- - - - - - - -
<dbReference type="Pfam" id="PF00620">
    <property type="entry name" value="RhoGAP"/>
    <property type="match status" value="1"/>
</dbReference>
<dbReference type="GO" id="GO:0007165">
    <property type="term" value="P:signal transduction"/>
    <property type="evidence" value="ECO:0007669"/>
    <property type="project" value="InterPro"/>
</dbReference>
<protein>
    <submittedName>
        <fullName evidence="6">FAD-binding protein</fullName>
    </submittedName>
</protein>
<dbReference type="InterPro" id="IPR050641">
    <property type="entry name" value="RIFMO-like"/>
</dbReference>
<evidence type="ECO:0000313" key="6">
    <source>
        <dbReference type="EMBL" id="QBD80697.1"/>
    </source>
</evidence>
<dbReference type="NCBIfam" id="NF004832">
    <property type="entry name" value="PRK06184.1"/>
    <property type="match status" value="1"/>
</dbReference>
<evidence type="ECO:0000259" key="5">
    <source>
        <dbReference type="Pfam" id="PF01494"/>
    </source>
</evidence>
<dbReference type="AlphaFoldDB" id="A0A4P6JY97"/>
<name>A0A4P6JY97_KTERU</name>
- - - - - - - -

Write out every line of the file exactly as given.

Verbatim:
<dbReference type="Pfam" id="PF00620">
    <property type="entry name" value="RhoGAP"/>
    <property type="match status" value="1"/>
</dbReference>
<dbReference type="GO" id="GO:0007165">
    <property type="term" value="P:signal transduction"/>
    <property type="evidence" value="ECO:0007669"/>
    <property type="project" value="InterPro"/>
</dbReference>
<protein>
    <submittedName>
        <fullName evidence="6">FAD-binding protein</fullName>
    </submittedName>
</protein>
<dbReference type="InterPro" id="IPR050641">
    <property type="entry name" value="RIFMO-like"/>
</dbReference>
<evidence type="ECO:0000313" key="6">
    <source>
        <dbReference type="EMBL" id="QBD80697.1"/>
    </source>
</evidence>
<dbReference type="NCBIfam" id="NF004832">
    <property type="entry name" value="PRK06184.1"/>
    <property type="match status" value="1"/>
</dbReference>
<evidence type="ECO:0000259" key="5">
    <source>
        <dbReference type="Pfam" id="PF01494"/>
    </source>
</evidence>
<dbReference type="AlphaFoldDB" id="A0A4P6JY97"/>
<name>A0A4P6JY97_KTERU</name>